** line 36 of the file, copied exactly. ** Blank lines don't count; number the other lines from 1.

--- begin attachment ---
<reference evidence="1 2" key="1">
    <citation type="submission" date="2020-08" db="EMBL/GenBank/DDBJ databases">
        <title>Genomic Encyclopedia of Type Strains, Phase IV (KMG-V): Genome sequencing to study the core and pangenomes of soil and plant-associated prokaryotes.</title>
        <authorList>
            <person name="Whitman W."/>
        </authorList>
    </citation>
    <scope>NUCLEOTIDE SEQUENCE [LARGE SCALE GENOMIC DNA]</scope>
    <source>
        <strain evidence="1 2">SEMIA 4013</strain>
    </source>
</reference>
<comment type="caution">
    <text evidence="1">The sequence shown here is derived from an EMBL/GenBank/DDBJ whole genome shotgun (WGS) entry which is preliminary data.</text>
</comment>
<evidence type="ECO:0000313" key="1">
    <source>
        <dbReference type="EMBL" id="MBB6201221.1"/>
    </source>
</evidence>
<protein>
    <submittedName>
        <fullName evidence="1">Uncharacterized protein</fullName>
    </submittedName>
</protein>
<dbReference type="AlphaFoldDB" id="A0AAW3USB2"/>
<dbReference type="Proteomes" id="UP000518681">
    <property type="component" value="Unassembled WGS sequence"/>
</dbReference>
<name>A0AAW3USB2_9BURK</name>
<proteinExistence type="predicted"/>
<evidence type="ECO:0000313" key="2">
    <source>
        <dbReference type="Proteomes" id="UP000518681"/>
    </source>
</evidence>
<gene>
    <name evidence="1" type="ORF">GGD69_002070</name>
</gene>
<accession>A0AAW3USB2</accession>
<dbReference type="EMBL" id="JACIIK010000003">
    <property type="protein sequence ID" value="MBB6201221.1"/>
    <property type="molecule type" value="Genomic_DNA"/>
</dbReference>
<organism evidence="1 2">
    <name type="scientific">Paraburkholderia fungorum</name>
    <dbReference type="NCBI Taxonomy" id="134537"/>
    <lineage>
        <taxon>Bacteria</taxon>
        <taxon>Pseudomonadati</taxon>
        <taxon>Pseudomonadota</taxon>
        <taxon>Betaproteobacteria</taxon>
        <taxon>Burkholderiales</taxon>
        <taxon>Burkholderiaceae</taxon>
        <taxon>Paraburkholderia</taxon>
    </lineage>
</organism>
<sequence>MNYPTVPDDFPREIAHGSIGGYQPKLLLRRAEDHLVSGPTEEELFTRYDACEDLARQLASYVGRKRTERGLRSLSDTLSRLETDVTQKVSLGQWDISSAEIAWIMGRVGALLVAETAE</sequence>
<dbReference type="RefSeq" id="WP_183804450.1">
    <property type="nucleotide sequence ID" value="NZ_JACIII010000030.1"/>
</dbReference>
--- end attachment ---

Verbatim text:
</evidence>